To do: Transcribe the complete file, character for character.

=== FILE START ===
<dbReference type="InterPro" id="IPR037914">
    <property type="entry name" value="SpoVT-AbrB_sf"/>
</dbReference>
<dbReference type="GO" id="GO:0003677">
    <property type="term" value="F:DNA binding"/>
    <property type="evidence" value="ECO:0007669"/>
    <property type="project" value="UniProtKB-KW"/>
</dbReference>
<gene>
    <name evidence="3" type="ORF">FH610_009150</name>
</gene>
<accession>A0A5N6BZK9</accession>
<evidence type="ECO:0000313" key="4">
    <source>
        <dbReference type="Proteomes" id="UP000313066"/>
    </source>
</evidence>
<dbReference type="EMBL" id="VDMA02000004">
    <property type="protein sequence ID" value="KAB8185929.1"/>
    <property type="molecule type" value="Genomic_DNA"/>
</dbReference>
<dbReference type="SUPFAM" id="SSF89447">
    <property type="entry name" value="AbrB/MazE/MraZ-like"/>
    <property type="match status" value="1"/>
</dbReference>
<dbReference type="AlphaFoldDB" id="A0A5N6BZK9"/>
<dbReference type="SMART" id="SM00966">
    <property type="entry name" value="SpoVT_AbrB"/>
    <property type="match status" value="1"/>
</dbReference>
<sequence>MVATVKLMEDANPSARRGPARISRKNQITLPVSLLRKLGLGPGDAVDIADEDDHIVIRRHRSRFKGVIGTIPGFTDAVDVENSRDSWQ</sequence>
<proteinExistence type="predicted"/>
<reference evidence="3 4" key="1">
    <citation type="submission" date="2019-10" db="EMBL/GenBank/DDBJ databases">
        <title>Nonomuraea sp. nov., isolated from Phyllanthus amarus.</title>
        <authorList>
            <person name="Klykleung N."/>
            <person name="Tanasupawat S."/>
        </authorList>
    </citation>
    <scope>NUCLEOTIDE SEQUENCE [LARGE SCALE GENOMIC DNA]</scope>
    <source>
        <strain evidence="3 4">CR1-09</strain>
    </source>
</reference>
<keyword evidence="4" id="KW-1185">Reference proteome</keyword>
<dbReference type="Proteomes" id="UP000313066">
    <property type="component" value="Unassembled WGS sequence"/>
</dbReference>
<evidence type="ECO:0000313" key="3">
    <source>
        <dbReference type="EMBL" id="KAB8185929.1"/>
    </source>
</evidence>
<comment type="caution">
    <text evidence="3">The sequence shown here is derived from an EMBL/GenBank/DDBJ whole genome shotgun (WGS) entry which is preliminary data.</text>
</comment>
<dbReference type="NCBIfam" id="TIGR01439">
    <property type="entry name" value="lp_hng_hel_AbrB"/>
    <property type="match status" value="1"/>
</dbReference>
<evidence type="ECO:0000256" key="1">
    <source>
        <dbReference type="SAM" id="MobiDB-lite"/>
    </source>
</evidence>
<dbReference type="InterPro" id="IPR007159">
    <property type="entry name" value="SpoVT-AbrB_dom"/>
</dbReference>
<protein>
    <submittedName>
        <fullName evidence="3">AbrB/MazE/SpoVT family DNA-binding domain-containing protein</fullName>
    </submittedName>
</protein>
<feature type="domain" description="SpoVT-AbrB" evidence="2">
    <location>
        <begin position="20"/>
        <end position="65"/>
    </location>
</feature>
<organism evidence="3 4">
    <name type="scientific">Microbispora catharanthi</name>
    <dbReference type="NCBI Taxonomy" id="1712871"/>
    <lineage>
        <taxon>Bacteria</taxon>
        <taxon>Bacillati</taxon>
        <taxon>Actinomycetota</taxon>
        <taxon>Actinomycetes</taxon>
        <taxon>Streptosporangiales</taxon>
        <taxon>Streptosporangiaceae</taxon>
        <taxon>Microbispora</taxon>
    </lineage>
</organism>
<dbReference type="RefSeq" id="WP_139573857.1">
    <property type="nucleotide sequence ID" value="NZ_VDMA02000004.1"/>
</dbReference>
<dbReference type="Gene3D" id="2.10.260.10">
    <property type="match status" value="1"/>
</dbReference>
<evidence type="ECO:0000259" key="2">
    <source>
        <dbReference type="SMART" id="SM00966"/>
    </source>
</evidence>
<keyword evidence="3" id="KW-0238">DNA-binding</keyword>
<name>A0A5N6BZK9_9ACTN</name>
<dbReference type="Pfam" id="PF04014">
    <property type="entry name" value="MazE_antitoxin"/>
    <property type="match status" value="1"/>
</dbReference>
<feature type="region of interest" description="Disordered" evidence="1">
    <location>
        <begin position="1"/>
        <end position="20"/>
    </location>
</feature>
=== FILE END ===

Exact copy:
<dbReference type="InterPro" id="IPR037914">
    <property type="entry name" value="SpoVT-AbrB_sf"/>
</dbReference>
<dbReference type="GO" id="GO:0003677">
    <property type="term" value="F:DNA binding"/>
    <property type="evidence" value="ECO:0007669"/>
    <property type="project" value="UniProtKB-KW"/>
</dbReference>
<gene>
    <name evidence="3" type="ORF">FH610_009150</name>
</gene>
<accession>A0A5N6BZK9</accession>
<evidence type="ECO:0000313" key="4">
    <source>
        <dbReference type="Proteomes" id="UP000313066"/>
    </source>
</evidence>
<dbReference type="EMBL" id="VDMA02000004">
    <property type="protein sequence ID" value="KAB8185929.1"/>
    <property type="molecule type" value="Genomic_DNA"/>
</dbReference>
<dbReference type="SUPFAM" id="SSF89447">
    <property type="entry name" value="AbrB/MazE/MraZ-like"/>
    <property type="match status" value="1"/>
</dbReference>
<dbReference type="AlphaFoldDB" id="A0A5N6BZK9"/>
<dbReference type="SMART" id="SM00966">
    <property type="entry name" value="SpoVT_AbrB"/>
    <property type="match status" value="1"/>
</dbReference>
<sequence>MVATVKLMEDANPSARRGPARISRKNQITLPVSLLRKLGLGPGDAVDIADEDDHIVIRRHRSRFKGVIGTIPGFTDAVDVENSRDSWQ</sequence>
<proteinExistence type="predicted"/>
<reference evidence="3 4" key="1">
    <citation type="submission" date="2019-10" db="EMBL/GenBank/DDBJ databases">
        <title>Nonomuraea sp. nov., isolated from Phyllanthus amarus.</title>
        <authorList>
            <person name="Klykleung N."/>
            <person name="Tanasupawat S."/>
        </authorList>
    </citation>
    <scope>NUCLEOTIDE SEQUENCE [LARGE SCALE GENOMIC DNA]</scope>
    <source>
        <strain evidence="3 4">CR1-09</strain>
    </source>
</reference>
<keyword evidence="4" id="KW-1185">Reference proteome</keyword>
<dbReference type="Proteomes" id="UP000313066">
    <property type="component" value="Unassembled WGS sequence"/>
</dbReference>
<evidence type="ECO:0000313" key="3">
    <source>
        <dbReference type="EMBL" id="KAB8185929.1"/>
    </source>
</evidence>
<comment type="caution">
    <text evidence="3">The sequence shown here is derived from an EMBL/GenBank/DDBJ whole genome shotgun (WGS) entry which is preliminary data.</text>
</comment>
<dbReference type="NCBIfam" id="TIGR01439">
    <property type="entry name" value="lp_hng_hel_AbrB"/>
    <property type="match status" value="1"/>
</dbReference>
<evidence type="ECO:0000256" key="1">
    <source>
        <dbReference type="SAM" id="MobiDB-lite"/>
    </source>
</evidence>
<dbReference type="InterPro" id="IPR007159">
    <property type="entry name" value="SpoVT-AbrB_dom"/>
</dbReference>
<protein>
    <submittedName>
        <fullName evidence="3">AbrB/MazE/SpoVT family DNA-binding domain-containing protein</fullName>
    </submittedName>
</protein>
<feature type="domain" description="SpoVT-AbrB" evidence="2">
    <location>
        <begin position="20"/>
        <end position="65"/>
    </location>
</feature>
<organism evidence="3 4">
    <name type="scientific">Microbispora catharanthi</name>
    <dbReference type="NCBI Taxonomy" id="1712871"/>
    <lineage>
        <taxon>Bacteria</taxon>
        <taxon>Bacillati</taxon>
        <taxon>Actinomycetota</taxon>
        <taxon>Actinomycetes</taxon>
        <taxon>Streptosporangiales</taxon>
        <taxon>Streptosporangiaceae</taxon>
        <taxon>Microbispora</taxon>
    </lineage>
</organism>
<dbReference type="RefSeq" id="WP_139573857.1">
    <property type="nucleotide sequence ID" value="NZ_VDMA02000004.1"/>
</dbReference>
<dbReference type="Gene3D" id="2.10.260.10">
    <property type="match status" value="1"/>
</dbReference>
<evidence type="ECO:0000259" key="2">
    <source>
        <dbReference type="SMART" id="SM00966"/>
    </source>
</evidence>
<keyword evidence="3" id="KW-0238">DNA-binding</keyword>
<name>A0A5N6BZK9_9ACTN</name>
<dbReference type="Pfam" id="PF04014">
    <property type="entry name" value="MazE_antitoxin"/>
    <property type="match status" value="1"/>
</dbReference>
<feature type="region of interest" description="Disordered" evidence="1">
    <location>
        <begin position="1"/>
        <end position="20"/>
    </location>
</feature>